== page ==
Hysterectomy Pre-Menopause Increases Risk of Cardiovascular Disease

Fri, 05/20/2011 - 08:16
Submitted by Betty Dodson

My good friend Cindy Pearson reports that US doctors are performing hysterectomies for benign conditions which is damaging to women's health:

"The Swedish study, published late last year, reaffirms what we have been warning women about for so many years: hysterectomy, especially when done before menopause, increases women’s risk of cardiovascular disease, including stroke and heart attack.

The Swedish study involved over 800,000 women, enabling the researchers to identify a small, but meaningful, increased cardiovascular disease risk of 18%. Given how common cardiovascular disease is – it’s the leading killer of older women – an 18% increased risk is very important, and reducing the unnecessary risk could save lives. (Remember, just an 8% decrease in the U.S. breast cancer rate, which occurred after women stopped the unnecessary use of menopause hormone therapy, resulted in 16,000 fewer cases of breast cancer every year.) This risk wasn’t statistically significant in women whose hysterectomies were performed after menopause."

If you’ve already had your uterus removed, there are many things you can do to maintain good heart health – stay active, don’t smoke, limit salt and eat nutrient rich foods. If a physician suggests a hysterectomy, take the time you need to explore other options. Many women find other options that effectively treat conditions such as fibroids, heavy/painful periods, or endometriosis. If you’ve done your research and you’re sure that hysterectomy is the right choice for you, hold on to your ovaries!

Liberating women one orgasm at a time

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There seems to be a lack of

Fri, 05/20/2011 - 19:16
CC (not verified)

There seems to be a lack of accessible information about issues related to periods out there. I'm quite frankly amazed that it took me 14 years to realize that there was something I could do about my painful, heavy periods, which would often leave me dizzy and ultimately depleted my iron stores. My mother wasn't at all squeamish about these things, and gave me books and magazines with matter-of-fact information to read at a quite young age.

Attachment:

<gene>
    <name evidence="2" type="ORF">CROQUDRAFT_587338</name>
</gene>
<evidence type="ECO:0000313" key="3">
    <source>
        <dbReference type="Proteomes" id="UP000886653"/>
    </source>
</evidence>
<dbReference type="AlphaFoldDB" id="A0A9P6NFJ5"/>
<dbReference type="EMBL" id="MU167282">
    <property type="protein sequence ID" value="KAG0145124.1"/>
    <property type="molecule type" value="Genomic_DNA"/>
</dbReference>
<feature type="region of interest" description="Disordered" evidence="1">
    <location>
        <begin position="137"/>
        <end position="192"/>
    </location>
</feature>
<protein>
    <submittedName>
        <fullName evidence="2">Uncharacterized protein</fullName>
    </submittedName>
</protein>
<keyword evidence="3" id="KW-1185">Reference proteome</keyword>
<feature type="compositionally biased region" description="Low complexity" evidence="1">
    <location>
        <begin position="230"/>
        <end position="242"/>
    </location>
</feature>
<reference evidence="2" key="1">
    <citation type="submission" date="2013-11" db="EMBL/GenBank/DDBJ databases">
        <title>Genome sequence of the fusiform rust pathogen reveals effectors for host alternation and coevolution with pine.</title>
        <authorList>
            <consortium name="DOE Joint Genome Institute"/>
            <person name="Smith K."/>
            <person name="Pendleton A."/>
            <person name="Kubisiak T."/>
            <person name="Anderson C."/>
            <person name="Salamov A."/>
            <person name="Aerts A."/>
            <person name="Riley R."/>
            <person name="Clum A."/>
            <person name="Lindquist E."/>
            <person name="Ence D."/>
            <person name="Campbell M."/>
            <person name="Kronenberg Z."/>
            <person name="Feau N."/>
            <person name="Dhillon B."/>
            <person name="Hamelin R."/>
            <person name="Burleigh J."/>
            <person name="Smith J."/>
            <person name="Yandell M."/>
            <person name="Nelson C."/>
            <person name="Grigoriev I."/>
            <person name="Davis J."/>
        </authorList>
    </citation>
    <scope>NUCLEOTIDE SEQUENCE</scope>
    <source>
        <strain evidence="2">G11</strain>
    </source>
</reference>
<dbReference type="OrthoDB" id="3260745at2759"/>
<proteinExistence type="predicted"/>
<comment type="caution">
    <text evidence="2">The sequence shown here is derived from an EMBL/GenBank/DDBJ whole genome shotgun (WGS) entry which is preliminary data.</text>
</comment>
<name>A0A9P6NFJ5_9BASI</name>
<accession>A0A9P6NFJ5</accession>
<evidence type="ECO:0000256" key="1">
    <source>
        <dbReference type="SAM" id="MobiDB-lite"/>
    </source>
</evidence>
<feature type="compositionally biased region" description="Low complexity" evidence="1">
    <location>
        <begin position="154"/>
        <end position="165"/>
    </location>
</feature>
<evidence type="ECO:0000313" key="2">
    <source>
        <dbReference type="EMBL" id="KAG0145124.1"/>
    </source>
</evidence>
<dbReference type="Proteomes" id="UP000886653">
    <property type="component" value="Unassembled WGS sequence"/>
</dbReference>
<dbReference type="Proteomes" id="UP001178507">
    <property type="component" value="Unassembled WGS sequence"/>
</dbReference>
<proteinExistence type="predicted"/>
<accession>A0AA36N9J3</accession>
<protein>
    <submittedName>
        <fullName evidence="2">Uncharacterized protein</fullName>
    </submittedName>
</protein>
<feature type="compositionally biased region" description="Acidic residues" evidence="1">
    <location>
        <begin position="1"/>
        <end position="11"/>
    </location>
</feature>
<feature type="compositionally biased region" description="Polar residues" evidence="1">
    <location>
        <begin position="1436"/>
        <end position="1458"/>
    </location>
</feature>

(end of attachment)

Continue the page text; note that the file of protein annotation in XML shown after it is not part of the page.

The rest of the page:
Still, I wouldn't have known that ibuprofen is a treatment for heavy periods if I hadn't happened to notice that a single dose noticeably decreased the amount of blood I was losing and subsequently done a search on pubmed. I didn't even realize that there was anything unusual about the amount of blood I was losing until I got a mooncup in the size recommended for a nulliparous woman under 30 and started overflowing the damned thing every couple of hours, although the testimonials suggested I should be able to keep it in all day and not worry about it. You know something's up when removing and re-inserting a menstrual cup for the upteenth time becomes painful.
If people talked about these things more, I might have had a frame of reference, other than my mother, who is also a member of the heavy bleeding club (in absence of any "lifestyle risk factors", as in my case). It probably also doesn't help, that I tend to be stoic. The worst part? I have a science education, soon to be complete with PhD. My former workplace was house in an ob-gyn clinic, and yet I was oblivious. Still, I now know that I can reduce the bleeding by maybe 30-40% using non-hormonal treatment, and it makes a real difference when I'm travelling or otherwise out of the house (i.e. most of the time). Plus, no more blood on the sheets in the morning.
Now, I'm not claiming that everyone with a heavy flow needs treatment, not if it doesn't affect their quality of life, but I do think that people should talk about these things, so women know about the options available to them, should there be an issue. I get the impression that putting people on combined oral contraceptives is sometimes the knee-jerk response to anything period-related, but they're often not actually the most effective option at all on top of being unsuitable for migraineurs.